Like many people this year I am tired. I don’t feel like doing new things. I just want to stay quiet, take a breather and sparsely spread my activities among the days so that I have at least one thing to look forward to every 24 hours; keeping in touch with the outside world.
Thankfully the new covid-normal here in West Australia is almost as it was only a year ago. I have yet to wear a mask. I feel so blessed.
In a flurry of near-panic I left the UK on the day my home was sold, arriving in the nick of time before covid lock-down on one of the last one-way business class (economy was sold out) tickets available on the nonstop Dreamliner to Perth. My worldly possessions were contained in three suitcases – in retrospect, a most liberating experience.
Before that, an antique family chest was freighted off bearing hastily de-framed pictures, photos, a few precious crystal glasses and some books. It had a bumpier ride by sea. The package looked intact on arrival but on opening, the chest was splintered and the lid askew. Thankfully the contents were unharmed, and it won’t be too expensive to mend the chest.
My new abode with a little garden is only two blocks away from family in a lovely suburb of Perth on the Swan River. I am learning the hard way which flowers like sun or shade, but my pocket-handkerchief lawn sends me into despair and I’m fighting a losing battle against bugs.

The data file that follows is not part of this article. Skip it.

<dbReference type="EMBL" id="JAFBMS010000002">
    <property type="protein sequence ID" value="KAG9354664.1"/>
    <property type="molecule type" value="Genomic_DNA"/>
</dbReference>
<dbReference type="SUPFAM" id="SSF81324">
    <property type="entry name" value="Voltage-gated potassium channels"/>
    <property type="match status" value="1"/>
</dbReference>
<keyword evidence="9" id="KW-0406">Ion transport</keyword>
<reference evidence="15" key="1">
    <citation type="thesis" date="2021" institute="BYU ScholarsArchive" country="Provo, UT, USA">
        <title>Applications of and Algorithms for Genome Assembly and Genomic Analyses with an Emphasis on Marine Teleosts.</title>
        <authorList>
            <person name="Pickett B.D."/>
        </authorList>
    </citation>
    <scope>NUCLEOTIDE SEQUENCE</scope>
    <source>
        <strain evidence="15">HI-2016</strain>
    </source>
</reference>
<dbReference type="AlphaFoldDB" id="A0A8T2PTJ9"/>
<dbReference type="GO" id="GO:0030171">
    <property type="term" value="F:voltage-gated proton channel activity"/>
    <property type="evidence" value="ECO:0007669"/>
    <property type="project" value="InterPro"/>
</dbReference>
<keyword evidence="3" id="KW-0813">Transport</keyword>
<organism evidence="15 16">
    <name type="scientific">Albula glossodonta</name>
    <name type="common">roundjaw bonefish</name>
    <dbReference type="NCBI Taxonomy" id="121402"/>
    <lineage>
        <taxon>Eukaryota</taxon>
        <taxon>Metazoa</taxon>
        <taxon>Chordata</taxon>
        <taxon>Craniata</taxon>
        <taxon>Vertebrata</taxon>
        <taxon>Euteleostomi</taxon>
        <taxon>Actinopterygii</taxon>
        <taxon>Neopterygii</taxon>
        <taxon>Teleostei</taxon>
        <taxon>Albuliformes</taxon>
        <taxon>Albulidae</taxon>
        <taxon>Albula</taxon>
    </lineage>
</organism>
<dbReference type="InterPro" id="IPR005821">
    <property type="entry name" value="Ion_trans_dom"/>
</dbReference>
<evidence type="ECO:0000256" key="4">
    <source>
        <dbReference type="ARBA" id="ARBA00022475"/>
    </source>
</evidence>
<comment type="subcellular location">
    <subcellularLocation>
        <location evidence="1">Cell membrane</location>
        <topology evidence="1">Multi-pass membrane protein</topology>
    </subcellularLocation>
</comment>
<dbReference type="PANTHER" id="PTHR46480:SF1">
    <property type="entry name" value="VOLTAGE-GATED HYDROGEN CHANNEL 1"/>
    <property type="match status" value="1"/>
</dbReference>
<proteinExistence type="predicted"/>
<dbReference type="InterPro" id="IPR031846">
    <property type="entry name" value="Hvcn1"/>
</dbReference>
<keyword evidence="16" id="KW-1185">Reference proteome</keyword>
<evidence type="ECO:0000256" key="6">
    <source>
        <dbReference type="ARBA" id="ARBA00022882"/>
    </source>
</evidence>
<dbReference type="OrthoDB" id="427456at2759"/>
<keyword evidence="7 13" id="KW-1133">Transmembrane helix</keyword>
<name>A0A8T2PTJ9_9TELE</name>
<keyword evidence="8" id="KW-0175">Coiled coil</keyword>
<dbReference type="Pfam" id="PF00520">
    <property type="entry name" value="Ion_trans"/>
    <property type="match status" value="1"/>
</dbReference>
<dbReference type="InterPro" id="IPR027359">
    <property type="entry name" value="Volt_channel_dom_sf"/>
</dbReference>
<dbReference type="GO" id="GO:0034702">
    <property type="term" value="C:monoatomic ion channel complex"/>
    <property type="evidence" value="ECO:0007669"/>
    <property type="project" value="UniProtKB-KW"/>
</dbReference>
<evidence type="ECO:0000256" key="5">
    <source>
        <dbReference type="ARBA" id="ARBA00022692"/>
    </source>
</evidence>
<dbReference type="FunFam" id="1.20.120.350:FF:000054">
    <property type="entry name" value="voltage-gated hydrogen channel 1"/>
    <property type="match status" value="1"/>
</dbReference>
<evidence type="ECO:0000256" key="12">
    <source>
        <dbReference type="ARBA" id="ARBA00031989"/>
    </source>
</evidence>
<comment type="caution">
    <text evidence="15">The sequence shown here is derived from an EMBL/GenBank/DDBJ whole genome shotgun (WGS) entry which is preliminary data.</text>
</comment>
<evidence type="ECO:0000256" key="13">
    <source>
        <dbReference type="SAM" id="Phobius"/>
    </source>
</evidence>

Hitherto I’ve had no interest in plants, but I harvested my first home-grown lettuce leaves the other day and have sampled some juicy lemons. As you can see, the rickety metal arch I inherited is a work in progress; but the reticulation system we are allowed to use twice a week is a godsend.
Tiny Blue Gum lake sometimes fringed with birds lies round the corner. The village where I play tennis on pristine grass courts is a short walk through a nature reserve. My bridge club – fifteen minutes’ drive southwards – is where for the first time in my life I am having lessons; the Aussies are sticklers for keeping to the rules and I can no longer get by on luck or intuition. And at last I’m beginning to feel I belong – with a Certificate as an Equestrian Australia Dressage Judge (bottom rung).
When I have nothing better to do, I collate and edit my ancestors’ copious diaries and memoires.
Saffer Worldwide is a new free on-line magazine initiated by an old “Authonomy” friend. It will, if all goes well, start serialising my first novel, Breath of Africa in the New Year. You can read a taster on the last page of the November issue.
Mine will be a quiet Christmas with family. All are – thankfully – well and gainfully occupied in various places in Australia, Kenya and the UK.
May you all have a peaceful Christmas.